The Office for Tax Simplification (OTS) recently published its findings following a review intended to ensure the VAT system remains relevant.
On the basis of its findings, the OTS made eight core recommendations:
- The Government should examine the current approach to the level and design of the VAT registration threshold, with a view to setting out a future direction of travel for the threshold, including consideration of the potential benefits of a smoothing mechanism.
- HM Revenue & Customs (HMRC) should maintain a programme for further improving the clarity of its guidance and its responsiveness to requests for rulings in areas of uncertainty.
- HMRC should consider ways of reducing the uncertainty and administrative costs for businesses relating to potential penalties when inaccuracies are voluntarily disclosed.
- HM Treasury and HMRC should undertake a comprehensive review of the reduced rate, zero-rate and exemption schedules, working with the support of the OTS.
- The Government should consider increasing the partial exemption de minimis limits in line with inflation and explore alternative ways of removing the need for businesses incurring insignificant amounts of input tax to carry out partial exemption calculations.
- HMRC should consider further ways to simplify partial exemption calculations and to improve the process of making and agreeing on special method applications.
- The Government should consider whether Capital Goods Scheme categories other than land and property are needed, and review the land and property threshold.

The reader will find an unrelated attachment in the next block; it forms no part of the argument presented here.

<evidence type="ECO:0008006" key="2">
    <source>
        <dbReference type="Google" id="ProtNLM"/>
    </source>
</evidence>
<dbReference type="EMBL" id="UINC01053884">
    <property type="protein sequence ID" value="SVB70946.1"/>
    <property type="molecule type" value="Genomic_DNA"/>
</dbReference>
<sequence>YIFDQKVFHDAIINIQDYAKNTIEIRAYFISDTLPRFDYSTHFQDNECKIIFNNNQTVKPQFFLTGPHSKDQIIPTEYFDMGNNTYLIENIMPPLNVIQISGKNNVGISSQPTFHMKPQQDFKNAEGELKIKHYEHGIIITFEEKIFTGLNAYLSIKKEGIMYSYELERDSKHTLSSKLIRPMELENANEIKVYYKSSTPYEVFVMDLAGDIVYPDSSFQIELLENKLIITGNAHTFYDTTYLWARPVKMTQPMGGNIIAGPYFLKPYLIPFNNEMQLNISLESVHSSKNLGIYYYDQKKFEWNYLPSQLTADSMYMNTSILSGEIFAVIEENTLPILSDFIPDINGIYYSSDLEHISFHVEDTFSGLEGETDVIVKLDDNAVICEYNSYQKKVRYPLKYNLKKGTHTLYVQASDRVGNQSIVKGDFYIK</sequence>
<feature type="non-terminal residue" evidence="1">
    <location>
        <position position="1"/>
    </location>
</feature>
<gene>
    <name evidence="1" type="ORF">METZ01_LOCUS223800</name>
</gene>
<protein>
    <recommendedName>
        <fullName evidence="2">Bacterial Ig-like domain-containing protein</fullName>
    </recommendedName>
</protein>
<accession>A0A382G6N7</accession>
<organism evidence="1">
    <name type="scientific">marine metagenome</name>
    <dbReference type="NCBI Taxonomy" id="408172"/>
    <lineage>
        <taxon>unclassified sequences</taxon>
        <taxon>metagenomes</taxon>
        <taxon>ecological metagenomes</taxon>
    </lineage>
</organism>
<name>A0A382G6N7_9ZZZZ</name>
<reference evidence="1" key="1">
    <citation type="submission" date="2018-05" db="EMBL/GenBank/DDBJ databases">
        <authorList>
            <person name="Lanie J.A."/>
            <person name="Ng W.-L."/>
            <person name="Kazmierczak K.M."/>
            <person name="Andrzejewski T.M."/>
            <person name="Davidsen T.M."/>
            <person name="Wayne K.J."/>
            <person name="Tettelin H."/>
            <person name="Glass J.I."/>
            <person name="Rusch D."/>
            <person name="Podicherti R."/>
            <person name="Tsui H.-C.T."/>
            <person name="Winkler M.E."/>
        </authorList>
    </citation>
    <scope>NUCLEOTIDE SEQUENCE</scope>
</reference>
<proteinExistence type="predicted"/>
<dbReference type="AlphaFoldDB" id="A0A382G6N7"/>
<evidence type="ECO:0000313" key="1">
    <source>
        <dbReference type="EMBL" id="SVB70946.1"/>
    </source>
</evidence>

- HMRC should review the current requirements for record keeping and the audit trail for options to tax, and the extent to which this might be handled online.
Several of these points refer to the threshold or exemptions that allow businesses or organisations to remain outside of the current VAT regime or pay less tax.
However, in his Autumn Budget on 22 November, the Chancellor did not announce any measures to bring the OTS recommendations into effect.
The UK has one of the developed world’s highest registration thresholds for value-added tax, which effectively provides the country’s businesses with £2 billion worth of relief, by allowing them to remain outside of the regime.
In comparison to the UK’s £85,000 threshold, the EU has an average VAT threshold of £20,000, while the global average is around £15,000.
It is feared that the UK’s high threshold not only prevents the Revenue from collecting additional tax but also actively discourages businesses from expanding above the threshold.
Many businesses see VAT registration as an obstacle to competitiveness and profitability, as in most cases they will not be able to pass on the increase in their costs to customers, which provides unregistered businesses with an advantage.